Cleaning up the San Jacinto River toxic waste pits may now take three times as long as previously estimated, according to initial design documents.
The pits, which are part of the Environmental Protection Agency’s Superfund program, contain dioxins, a group of chemicals known to cause cancer. The agency has been working on plans to remediate the site for years.
When the initial cleanup plan was released in 2017, it was estimated to take 27 months. Now, preliminary design documents show the waste extends deeper than previously thought — up to 25 feet in some areas.
That means about 218,000 cubic yards of toxic waste need to be removed, and the cleanup process is now expected to take seven years.
"As long as that waste is there, the risk to the environment and to public health is great," said Jackie Young-Medcalf, executive director of the Texas Health and Environment Alliance.
The waste pits flooded during Hurricane Harvey, releasing chemicals into the river. Young-Medcalf said that she worries the longer the waste stays there, the greater chance it has of flooding again.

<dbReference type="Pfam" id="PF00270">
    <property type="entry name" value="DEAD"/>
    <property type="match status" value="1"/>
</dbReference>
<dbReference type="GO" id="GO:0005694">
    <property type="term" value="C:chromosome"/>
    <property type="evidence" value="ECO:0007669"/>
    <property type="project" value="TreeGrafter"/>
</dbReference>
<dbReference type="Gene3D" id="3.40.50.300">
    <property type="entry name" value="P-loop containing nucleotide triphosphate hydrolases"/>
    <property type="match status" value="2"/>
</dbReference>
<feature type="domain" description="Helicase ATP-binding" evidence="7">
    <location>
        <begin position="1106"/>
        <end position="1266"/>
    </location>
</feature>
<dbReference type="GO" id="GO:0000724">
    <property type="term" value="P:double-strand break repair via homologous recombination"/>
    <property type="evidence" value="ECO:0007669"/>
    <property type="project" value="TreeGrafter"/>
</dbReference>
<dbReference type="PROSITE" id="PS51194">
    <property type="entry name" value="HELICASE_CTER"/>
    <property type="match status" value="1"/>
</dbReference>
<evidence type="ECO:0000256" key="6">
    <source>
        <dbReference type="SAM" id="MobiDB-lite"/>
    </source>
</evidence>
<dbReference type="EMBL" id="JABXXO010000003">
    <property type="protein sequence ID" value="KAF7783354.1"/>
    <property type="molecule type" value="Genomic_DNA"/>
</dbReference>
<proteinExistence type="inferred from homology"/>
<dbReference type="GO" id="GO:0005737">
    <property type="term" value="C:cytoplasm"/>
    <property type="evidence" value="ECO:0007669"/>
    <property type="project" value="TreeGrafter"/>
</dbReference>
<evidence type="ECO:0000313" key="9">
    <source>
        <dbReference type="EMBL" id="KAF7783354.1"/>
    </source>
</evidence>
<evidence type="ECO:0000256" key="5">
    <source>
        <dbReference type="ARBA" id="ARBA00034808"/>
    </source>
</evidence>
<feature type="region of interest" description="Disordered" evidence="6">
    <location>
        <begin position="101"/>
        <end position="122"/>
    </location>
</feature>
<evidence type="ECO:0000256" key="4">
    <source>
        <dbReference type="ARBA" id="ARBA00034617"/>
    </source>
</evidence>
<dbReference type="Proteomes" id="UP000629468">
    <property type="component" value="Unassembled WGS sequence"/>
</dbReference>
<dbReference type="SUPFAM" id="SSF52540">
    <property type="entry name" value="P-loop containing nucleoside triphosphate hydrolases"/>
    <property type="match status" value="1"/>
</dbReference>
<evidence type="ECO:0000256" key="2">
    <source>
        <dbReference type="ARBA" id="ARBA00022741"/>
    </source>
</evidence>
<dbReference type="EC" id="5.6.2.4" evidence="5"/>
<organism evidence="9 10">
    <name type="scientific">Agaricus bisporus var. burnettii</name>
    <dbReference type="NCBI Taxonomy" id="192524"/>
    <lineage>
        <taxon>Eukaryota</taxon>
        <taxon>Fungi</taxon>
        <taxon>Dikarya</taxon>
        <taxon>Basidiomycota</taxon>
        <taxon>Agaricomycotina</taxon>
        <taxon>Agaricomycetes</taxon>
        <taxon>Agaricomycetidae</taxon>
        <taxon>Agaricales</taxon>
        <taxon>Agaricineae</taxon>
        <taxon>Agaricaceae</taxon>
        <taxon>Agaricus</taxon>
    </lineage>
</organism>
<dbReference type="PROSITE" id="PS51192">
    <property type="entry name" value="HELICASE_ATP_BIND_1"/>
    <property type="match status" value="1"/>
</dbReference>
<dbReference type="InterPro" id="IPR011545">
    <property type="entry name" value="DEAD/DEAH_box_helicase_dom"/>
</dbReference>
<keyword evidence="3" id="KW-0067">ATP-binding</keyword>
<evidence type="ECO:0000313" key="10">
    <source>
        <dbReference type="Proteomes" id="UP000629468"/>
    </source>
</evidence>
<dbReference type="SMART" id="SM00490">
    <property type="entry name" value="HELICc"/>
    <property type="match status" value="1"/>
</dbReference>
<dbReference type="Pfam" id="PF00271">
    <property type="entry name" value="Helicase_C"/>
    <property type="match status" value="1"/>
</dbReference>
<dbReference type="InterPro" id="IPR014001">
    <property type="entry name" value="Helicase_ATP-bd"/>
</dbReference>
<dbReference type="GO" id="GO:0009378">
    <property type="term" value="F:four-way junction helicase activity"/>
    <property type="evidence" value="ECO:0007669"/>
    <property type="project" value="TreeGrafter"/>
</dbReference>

"It's not a matter of ‘if’ a hurricane will strike our coast, it's a matter of ‘when’," she said. "Looking at a timeline for the clean-up of seven years versus two, means that's five more hurricane seasons that this waste, to a certain extent, is going to be in the San Jacinto River."
The San Jacinto River waste pits were built in the 1960s to store hazardous waste from a nearby paper mill.
In 2011, a temporary cap was put in place to protect the river from contamination while the EPA and the two companies involved developed a plan. After flooding from Harvey damaged the cap in 2017, the EPA approved a plan that would remove the waste from the site. And in April 2018, an agreement was reached with the two companies involved — International Paper Co. and McGinnes Industrial Maintenance Corp. — to pay for the site's cleanup.
The San Jacinto Waste Pits are just one of more than a dozen Superfund sites in the Houston area. Previous research has found that 60% of Superfund sites nationwide are in areas that are increasingly vulnerable to climate-change driven disasters like flooding and wildfires.
The final design for the San Jacinto Waste Pits is due at the end of the year.